Job Search Sites Merely One Option in Your Search (and not the most important!)


By Mitchell Friedman, Associate Dean of Career Development and Student Affairs

Published 11.20.12

I've observed a tendency among job seekers (including graduate students looking for full-time employment as well as internships) to rely on the Internet too heavily in their efforts—to the detriment of their overall process. It's a trap I’ve fallen into myself in searching for work more than once in my career.

Consider the appeal: you sit comfortably at your desk, a computer screen filled with listings for jobs that you’ve identified by visiting any or all of the sites included on this page. A few clicks later, after customizing your cover letter and resume to meet the specific requirements for each position, you've applied for several opportunities. And on it goes until you've exhausted all available options for that day. Satisfaction soon sets in, as you can rest comfortably believing that you've exerted maximum effort in your internship/job search that day.

Nothing can be further from the truth. Searching for a job in normal times is tough; in this uncertain economy, the process is even more difficult. If you really want an internship/job, you must be willing to use a variety of tools to identify appropriate opportunities. That means you must go beyond your comfort zone, get away from your desk and the computer, connect with others in your network, meet strangers, and engage in meaningful conversations to learn about the work of specific organizations and to discuss your relevant interests and experience.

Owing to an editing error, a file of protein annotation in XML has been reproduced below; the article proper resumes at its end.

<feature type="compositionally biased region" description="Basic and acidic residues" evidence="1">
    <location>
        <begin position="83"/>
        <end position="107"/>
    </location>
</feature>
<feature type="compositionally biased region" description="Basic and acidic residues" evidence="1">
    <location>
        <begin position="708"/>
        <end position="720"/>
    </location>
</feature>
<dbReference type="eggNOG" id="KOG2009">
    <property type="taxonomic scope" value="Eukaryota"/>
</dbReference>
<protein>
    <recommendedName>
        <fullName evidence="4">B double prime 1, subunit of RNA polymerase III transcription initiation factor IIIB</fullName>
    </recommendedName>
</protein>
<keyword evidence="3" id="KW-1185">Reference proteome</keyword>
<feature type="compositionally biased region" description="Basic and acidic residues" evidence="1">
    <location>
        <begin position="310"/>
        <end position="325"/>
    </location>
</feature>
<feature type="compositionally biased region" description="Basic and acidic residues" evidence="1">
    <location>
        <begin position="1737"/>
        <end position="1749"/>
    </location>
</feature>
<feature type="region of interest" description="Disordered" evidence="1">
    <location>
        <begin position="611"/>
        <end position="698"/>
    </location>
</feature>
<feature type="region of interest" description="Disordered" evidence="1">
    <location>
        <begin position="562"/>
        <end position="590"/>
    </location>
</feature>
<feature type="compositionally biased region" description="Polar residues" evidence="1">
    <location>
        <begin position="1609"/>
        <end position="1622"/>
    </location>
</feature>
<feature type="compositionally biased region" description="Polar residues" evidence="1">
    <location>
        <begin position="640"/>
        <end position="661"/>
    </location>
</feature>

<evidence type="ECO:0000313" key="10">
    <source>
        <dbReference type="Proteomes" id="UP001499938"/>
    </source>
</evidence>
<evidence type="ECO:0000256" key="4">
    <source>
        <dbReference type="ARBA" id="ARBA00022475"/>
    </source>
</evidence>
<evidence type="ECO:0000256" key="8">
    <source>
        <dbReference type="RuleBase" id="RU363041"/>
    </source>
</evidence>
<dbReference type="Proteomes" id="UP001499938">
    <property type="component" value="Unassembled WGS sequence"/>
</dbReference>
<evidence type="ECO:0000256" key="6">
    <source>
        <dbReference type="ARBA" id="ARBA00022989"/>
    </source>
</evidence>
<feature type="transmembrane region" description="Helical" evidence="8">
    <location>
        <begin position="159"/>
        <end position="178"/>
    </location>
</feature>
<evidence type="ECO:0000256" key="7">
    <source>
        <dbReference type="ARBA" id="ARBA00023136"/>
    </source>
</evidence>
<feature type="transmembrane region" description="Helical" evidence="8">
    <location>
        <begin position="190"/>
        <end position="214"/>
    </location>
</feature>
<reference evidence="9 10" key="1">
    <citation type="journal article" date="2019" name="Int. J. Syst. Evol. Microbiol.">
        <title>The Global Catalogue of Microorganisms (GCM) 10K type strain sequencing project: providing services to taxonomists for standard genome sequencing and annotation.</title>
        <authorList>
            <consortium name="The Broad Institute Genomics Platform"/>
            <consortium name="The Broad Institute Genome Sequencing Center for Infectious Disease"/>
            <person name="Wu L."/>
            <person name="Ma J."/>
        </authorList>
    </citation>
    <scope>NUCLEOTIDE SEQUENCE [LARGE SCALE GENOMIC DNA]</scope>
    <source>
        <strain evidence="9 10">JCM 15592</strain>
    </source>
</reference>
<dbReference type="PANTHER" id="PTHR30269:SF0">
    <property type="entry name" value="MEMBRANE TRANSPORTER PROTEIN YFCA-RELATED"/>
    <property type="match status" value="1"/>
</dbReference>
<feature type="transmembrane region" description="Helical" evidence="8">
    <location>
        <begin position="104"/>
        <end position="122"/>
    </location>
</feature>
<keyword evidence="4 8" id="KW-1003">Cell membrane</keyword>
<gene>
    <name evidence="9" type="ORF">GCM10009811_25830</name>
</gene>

Do people get jobs by applying for positions listed on job sites? Absolutely. Should you continue to peruse such listings, and apply for appropriate opportunities? Definitely. Should you limit the time you spend on such efforts? Yes! Yes! Yes!

The bottom line is that the people in your network hold the key in helping you to connect with people who work at organizations that interest you. Spend most of your time reaching out to them, seek introductions, and schedule conversations with people in a position to help you.  I guarantee that this approach will better serve your short and long-term professional goals than simply applying for open positions online ever could.

Need guidance or support in this outreach effort? Contact me at to set up a time to talk.

Mitchell Friedman, Associate Dean of Career Development and Student Affairs

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